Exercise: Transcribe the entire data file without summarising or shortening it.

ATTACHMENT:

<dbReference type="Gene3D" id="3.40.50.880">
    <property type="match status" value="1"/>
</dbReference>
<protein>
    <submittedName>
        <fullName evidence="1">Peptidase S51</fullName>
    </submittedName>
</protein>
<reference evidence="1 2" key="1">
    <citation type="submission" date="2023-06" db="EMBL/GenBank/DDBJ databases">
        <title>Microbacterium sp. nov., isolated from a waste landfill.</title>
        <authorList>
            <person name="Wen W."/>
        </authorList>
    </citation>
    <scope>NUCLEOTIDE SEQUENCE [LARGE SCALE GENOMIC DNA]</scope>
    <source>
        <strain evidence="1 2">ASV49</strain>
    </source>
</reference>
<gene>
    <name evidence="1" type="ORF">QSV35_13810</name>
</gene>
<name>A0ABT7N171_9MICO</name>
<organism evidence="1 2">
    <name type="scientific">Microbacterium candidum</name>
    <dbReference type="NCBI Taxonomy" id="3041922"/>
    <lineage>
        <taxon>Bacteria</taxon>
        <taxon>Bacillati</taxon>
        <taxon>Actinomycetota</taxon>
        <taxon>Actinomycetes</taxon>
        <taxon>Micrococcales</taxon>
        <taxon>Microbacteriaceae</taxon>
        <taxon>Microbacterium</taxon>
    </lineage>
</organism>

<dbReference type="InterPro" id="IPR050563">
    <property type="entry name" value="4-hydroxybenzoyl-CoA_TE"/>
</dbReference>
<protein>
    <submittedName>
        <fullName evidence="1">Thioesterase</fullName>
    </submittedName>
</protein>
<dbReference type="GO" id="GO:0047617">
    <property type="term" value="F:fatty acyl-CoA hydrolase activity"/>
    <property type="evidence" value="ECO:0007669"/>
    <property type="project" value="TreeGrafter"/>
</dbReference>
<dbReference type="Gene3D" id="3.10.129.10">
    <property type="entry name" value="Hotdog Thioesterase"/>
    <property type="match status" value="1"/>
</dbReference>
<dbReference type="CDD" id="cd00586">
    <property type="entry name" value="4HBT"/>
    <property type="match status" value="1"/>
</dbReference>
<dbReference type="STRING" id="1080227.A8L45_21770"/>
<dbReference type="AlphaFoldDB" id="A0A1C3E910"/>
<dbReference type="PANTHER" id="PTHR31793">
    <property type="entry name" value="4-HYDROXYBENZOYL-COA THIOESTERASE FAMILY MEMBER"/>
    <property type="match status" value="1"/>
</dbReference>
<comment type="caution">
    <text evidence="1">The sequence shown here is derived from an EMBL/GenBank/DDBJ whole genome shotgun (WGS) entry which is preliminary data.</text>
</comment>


<dbReference type="Gene3D" id="3.40.50.880">
    <property type="match status" value="1"/>
</dbReference>
<protein>
    <submittedName>
        <fullName evidence="1">Peptidase S51</fullName>
    </submittedName>
</protein>
<reference evidence="1 2" key="1">
    <citation type="submission" date="2023-06" db="EMBL/GenBank/DDBJ databases">
        <title>Microbacterium sp. nov., isolated from a waste landfill.</title>
        <authorList>
            <person name="Wen W."/>
        </authorList>
    </citation>
    <scope>NUCLEOTIDE SEQUENCE [LARGE SCALE GENOMIC DNA]</scope>
    <source>
        <strain evidence="1 2">ASV49</strain>
    </source>
</reference>
<gene>
    <name evidence="1" type="ORF">QSV35_13810</name>
</gene>
<name>A0ABT7N171_9MICO</name>
<organism evidence="1 2">
    <name type="scientific">Microbacterium candidum</name>
    <dbReference type="NCBI Taxonomy" id="3041922"/>
    <lineage>
        <taxon>Bacteria</taxon>
        <taxon>Bacillati</taxon>
        <taxon>Actinomycetota</taxon>
        <taxon>Actinomycetes</taxon>
        <taxon>Micrococcales</taxon>
        <taxon>Microbacteriaceae</taxon>
        <taxon>Microbacterium</taxon>
    </lineage>
</organism>

<dbReference type="InterPro" id="IPR050563">
    <property type="entry name" value="4-hydroxybenzoyl-CoA_TE"/>
</dbReference>
<protein>
    <submittedName>
        <fullName evidence="1">Thioesterase</fullName>
    </submittedName>
</protein>
<dbReference type="GO" id="GO:0047617">
    <property type="term" value="F:fatty acyl-CoA hydrolase activity"/>
    <property type="evidence" value="ECO:0007669"/>
    <property type="project" value="TreeGrafter"/>
</dbReference>
<dbReference type="Gene3D" id="3.10.129.10">
    <property type="entry name" value="Hotdog Thioesterase"/>
    <property type="match status" value="1"/>
</dbReference>
<dbReference type="CDD" id="cd00586">
    <property type="entry name" value="4HBT"/>
    <property type="match status" value="1"/>
</dbReference>
<dbReference type="STRING" id="1080227.A8L45_21770"/>
<dbReference type="AlphaFoldDB" id="A0A1C3E910"/>
<dbReference type="PANTHER" id="PTHR31793">
    <property type="entry name" value="4-HYDROXYBENZOYL-COA THIOESTERASE FAMILY MEMBER"/>
    <property type="match status" value="1"/>
</dbReference>
<comment type="caution">
    <text evidence="1">The sequence shown here is derived from an EMBL/GenBank/DDBJ whole genome shotgun (WGS) entry which is preliminary data.</text>
</comment>